Florida Governor Rick Scott wants to boost education spending by over a billion dollars next year.
Wednesday, Scott outlined the main parts of his proposal before its official release on Thursday.
By now, it's no secret that the Governor wants to increase teacher's salaries by 25 hundred dollars next year; but now the news of overall funding increases has the districts excited, but cautious.
"We haven't been able to do pay increases; we've had to ask teachers to do furlough days. I think for the last four years, we've been in survival mode," said Bay District School's Director of Instruction, Gena Burgans.
It hasn't been easy said Burgans.
A hurting economy forced major education spending cuts at the hand of the then-newly-elected governor.
Now, there's potential for good news.
"We are now in a position to strategically invest in statewide priorities," said Governor Scott, speaking to a room of media professionals on Wednesday.
Scott outlined his plan that will be unveiled the following day.
The budget will include a 1.2 billion dollar funding increase for k-12 public schools; that's roughly 400 dollars more per student. Added to that is a $2,500 salary increase for classroom teachers, for a total of 10.7 billion dollars in funding. According to Scott, it's the largest in history.
"It could be exciting for everyone involved," said Burgans.
She's seen teachers have to deal with an increased load, with no reward.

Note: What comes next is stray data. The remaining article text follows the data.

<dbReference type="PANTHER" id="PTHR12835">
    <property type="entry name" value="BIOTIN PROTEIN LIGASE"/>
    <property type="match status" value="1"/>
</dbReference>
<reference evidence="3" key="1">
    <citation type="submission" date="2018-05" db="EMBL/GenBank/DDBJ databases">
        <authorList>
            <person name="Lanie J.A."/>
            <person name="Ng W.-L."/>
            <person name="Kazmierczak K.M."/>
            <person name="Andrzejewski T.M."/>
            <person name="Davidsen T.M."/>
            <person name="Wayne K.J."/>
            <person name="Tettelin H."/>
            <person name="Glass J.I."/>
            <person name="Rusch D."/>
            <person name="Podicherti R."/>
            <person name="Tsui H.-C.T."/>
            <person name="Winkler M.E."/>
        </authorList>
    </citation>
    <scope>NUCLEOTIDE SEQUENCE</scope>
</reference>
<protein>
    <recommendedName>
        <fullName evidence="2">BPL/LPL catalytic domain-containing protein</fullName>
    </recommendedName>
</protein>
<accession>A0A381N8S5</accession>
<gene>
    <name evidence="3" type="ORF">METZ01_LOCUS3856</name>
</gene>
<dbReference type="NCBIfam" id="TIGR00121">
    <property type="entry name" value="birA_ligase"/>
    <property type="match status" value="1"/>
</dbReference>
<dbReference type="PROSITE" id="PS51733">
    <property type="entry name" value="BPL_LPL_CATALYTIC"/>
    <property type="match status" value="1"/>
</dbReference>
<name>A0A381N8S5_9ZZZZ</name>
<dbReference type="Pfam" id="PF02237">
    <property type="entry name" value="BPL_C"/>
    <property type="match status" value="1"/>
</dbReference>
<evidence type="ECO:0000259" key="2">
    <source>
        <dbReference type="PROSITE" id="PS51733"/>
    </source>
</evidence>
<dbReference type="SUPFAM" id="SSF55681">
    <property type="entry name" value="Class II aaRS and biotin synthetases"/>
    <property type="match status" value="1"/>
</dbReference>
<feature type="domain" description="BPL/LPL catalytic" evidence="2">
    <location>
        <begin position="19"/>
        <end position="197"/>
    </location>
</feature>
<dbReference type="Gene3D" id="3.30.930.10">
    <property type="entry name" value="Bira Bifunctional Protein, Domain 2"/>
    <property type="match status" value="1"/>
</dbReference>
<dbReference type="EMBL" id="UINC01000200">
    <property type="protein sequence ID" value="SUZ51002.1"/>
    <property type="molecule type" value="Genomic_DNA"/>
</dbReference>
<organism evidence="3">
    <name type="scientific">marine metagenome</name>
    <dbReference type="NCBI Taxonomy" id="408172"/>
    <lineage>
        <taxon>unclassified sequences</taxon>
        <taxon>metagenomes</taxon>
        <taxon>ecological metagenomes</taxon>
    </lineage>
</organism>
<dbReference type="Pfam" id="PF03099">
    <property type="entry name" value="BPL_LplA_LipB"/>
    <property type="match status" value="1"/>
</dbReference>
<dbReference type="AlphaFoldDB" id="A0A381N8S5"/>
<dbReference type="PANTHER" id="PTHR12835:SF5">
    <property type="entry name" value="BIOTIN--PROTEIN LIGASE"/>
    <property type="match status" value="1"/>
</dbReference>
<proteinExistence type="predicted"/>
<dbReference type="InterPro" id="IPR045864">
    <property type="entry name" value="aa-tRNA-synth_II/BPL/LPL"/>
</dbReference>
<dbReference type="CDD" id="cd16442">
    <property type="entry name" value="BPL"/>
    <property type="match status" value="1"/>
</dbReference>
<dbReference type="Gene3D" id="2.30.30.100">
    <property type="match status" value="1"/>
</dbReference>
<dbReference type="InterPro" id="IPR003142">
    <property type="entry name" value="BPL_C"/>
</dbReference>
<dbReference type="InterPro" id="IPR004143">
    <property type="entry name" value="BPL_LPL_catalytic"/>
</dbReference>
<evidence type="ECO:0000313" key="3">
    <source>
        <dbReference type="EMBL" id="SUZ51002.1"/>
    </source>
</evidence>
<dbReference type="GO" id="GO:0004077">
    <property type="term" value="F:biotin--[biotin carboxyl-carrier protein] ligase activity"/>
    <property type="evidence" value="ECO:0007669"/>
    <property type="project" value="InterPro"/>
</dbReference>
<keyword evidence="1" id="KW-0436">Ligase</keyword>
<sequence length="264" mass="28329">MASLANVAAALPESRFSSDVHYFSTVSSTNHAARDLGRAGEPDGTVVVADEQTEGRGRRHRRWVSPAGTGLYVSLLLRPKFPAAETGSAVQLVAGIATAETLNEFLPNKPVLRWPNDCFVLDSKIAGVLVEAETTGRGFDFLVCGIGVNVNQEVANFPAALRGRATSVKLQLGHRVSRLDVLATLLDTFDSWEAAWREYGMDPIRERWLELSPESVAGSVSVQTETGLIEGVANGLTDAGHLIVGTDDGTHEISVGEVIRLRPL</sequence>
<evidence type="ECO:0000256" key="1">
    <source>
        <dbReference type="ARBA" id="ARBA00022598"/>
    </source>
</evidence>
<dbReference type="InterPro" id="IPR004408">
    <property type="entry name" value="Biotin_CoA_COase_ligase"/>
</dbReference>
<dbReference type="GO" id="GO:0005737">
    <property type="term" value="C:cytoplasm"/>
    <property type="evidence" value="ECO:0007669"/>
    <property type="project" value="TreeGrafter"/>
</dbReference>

"You can't keep asking them with the increased testing requirements and all those accountability measures that are on them, and then not offer them incentives in the form of pay raises. We've got to do something for our teachers," she said.
While a pay increase seems so be a solution, it is not yet clear if this increase would continue past 2014.
"There's not money in our budget to sustain that. So, it's a wonderful thing to do for teachers, but we've got to have the money allocated to we can continue to pay that after the first year," said Burgans.
As for the students, funding increases could potentially bring back programs that were forced into hibernation and it's an exciting prospect for the district.
"Hopefully this is a sign that everybody sees how important this is that we steer this ship in a different direction because we absolutely have to do something," said Burgans
After Scott's plan is proposed Thursday, it will be up to the Florida Legislature to approve the funding increases.
The next Legislative session begins March 5th in Tallahassee.